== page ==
Indians pull ahead of O's Mussina's 15 strikeouts not quite enough

Playoffs: Marathon game filled with excruciating turns gives Cleveland 2-1 ALCS lead.

GAME 3 Orioles 1, Indians 2

October 12, 1997|By Peter Schmuck | Peter Schmuck,SUN STAFF

CLEVELAND -- The Orioles cried foul last night, and this time they meant it literally.

The Cleveland Indians continued their miracle march toward the World Series when Marquis Grissom scored on a blown suicide squeeze play in the 12th inning to give them a 2-1 victory over the Orioles in Game 3 of the American League Championship Series at Jacobs Field.

Indians shortstop Omar Vizquel failed to lay down the sacrifice bunt -- missed the pitch completely, according to umpire John Hirschbeck -- and the ball deflected off the glove of Orioles catcher Lenny Webster, allowing Grissom to sprint home from third and put the Indians up, two games to one, in the best-of-seven playoff.

What a way to lose. Webster would argue in vain that the ball hit the bat and should have been ruled foul. Orioles manager Davey Johnson joined in the debate, and would complain later that Hirschbeck failed to ask for help from an umpire with a better view of the play.

The Orioles would lose in frustrating fashion for the second game in a row, and would have another vintage moment to add to their postseason whine list.

"It was a hard-fought game that both teams had chances to win," Johnson said. "You just hate to see it end like that."

Shades of Jeffrey Maier. It was last year at about this time that a 12-year-old truant reached out of the stands at Yankee Stadium to interfere with a fly ball and turn it into a game-tying home run for the rival New York Yankees.

The Orioles didn't have to look back that far. Johnson still was steaming about a call in Game 2 that he feels contributed to the first Indians victory of the series. He felt that reliever Armando Benitez got slugger Jim Thome on a checked-swing third strike before Grissom hit a game-breaking three-run home run. Last night, he said he saw the ball change direction when it passed Vizquel's bat.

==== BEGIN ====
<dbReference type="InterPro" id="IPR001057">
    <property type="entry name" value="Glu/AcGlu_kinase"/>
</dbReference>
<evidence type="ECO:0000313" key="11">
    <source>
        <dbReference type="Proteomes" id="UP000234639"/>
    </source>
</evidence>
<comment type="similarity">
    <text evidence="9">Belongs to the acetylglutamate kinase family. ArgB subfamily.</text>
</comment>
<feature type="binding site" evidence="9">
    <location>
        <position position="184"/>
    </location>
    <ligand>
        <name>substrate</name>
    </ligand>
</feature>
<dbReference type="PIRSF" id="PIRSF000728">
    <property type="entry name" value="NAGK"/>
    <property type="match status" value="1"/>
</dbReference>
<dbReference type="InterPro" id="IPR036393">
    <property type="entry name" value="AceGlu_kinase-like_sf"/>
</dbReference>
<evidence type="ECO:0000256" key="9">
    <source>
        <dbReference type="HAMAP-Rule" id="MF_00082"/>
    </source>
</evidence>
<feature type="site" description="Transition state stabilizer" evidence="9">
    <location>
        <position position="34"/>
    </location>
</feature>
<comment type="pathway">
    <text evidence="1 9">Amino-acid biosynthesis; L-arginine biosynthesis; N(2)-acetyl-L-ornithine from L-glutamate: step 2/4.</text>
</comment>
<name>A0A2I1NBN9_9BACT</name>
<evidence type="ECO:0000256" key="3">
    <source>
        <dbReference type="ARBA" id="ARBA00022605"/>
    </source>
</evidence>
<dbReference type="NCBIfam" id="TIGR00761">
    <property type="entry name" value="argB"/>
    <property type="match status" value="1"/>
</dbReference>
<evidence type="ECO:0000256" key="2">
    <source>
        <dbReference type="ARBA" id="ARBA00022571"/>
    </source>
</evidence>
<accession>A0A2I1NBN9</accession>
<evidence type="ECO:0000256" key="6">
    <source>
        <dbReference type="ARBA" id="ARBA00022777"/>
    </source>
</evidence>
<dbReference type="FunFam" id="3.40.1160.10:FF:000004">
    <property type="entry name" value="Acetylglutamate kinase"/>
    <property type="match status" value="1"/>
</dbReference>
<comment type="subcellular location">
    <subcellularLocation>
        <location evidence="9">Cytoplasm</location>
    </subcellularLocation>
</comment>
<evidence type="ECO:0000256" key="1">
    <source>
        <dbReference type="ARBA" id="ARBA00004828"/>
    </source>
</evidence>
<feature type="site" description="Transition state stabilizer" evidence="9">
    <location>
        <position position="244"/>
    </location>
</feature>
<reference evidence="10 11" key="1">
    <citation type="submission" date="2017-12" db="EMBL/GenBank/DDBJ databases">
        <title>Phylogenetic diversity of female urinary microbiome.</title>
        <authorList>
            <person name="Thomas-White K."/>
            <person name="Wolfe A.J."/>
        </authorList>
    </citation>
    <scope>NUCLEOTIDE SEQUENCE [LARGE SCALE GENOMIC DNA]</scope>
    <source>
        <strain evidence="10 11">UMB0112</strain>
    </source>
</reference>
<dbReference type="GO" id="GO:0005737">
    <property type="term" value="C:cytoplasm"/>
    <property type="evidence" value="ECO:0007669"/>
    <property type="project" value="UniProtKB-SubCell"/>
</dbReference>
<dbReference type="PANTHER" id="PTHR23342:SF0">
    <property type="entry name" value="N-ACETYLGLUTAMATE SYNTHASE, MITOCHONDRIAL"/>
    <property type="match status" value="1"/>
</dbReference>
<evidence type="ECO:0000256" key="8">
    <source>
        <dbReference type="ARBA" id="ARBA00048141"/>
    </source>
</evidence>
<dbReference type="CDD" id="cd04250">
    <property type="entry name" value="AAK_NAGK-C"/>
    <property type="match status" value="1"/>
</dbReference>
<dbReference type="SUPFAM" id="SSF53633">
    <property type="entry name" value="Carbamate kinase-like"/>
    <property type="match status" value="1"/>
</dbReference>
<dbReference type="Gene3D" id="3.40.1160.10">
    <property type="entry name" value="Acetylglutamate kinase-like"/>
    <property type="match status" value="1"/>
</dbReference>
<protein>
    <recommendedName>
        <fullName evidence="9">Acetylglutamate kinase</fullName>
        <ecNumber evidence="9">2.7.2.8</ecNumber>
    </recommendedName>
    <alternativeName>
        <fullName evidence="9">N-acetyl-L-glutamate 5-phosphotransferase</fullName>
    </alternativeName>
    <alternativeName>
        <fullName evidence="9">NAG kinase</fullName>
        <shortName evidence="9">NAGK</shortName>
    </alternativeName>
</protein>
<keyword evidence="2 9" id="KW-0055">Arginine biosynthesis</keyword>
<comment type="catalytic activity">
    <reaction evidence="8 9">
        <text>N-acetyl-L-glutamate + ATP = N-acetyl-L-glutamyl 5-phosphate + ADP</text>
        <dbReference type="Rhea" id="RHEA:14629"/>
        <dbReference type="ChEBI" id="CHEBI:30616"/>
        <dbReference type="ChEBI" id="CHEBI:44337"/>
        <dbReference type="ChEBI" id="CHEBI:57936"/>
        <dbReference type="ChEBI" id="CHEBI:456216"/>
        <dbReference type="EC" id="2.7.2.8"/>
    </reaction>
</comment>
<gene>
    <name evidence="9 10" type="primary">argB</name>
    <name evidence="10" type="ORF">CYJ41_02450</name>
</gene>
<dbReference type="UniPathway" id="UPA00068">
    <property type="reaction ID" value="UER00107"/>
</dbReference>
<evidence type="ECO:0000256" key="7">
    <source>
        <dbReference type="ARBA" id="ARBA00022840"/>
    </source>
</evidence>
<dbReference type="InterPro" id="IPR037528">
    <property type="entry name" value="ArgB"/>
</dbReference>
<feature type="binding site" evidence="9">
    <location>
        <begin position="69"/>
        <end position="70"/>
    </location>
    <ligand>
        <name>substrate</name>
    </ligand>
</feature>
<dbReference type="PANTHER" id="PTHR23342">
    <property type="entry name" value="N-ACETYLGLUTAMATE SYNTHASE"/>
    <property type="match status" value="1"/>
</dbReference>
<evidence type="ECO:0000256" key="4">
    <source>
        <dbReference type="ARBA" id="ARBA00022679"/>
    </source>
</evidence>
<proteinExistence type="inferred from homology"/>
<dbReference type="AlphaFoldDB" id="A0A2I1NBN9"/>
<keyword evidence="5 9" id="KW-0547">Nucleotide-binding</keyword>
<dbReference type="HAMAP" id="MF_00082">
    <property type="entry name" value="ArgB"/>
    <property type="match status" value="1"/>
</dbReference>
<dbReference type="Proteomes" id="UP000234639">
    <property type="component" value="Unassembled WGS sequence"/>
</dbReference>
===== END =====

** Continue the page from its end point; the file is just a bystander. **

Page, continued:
"It looked to me like he fouled it off," Johnson said. "I thought I heard it. I thought it, from my angle, went in a different direction. Webster didn't even go after it because he thought it was foul. I asked him [Hirschbeck], 'Why don't you ask the guy at second because he obviously had the best look.' He declined to do that, and I said the object is to get it right.

"I was disappointed on the call the other night and I don't want to get beat on another bad call."

The game lasted nearly five hours (4: 51) and was the longest game -- by time -- in the history of the playoffs. It was so long that Mike Mussina struck out a record 15 batters and missed the last 2 1/2 hours. It was so long, that it will be hard to keep the frustration from bleeding over into tonight's game, but Johnson insisted that the Orioles would be able to bounce back.

"We've been in tough situations before," Johnson said. "It's not a heartbreaking thing. I'm not worried at this point."

Mussina pitched the game of his life and it wasn't good enough. He set a major league record for strikeouts in a league championship series game and carried a one-hitter into the seventh inning, only to give up a run and leave with a chance to get the loss.

He struck out the side in the first, third and sixth innings on the way to a career strikeout high and wrote his name in several places in the record book, but Indians starter Orel Hershiser matched him scoreless inning for scoreless inning until Mussina finally surrendered the run in the seventh inning.

"It's just amazing to watch him pitch," Hershiser said afterward. "I kept thinking, 'Just put another zero up' and see what happens."

Hershiser left the game after seven innings and appeared to be on his way to his ninth postseason victory in 10 career decisions, but the Orioles came back in the bottom of the ninth when Grissom lost a fly ball by Brady Anderson in the twilight and allowed the tying run to score.

Anderson lofted the seemingly routine fly ball to straightaway center with a runner at second and one out, but Grissom stared blankly at the heavens and the ball landed about 20 feet behind him. Pinch runner Jeff Reboulet came home to score and the game continued into extra innings.

Pub Date: 10/12/97

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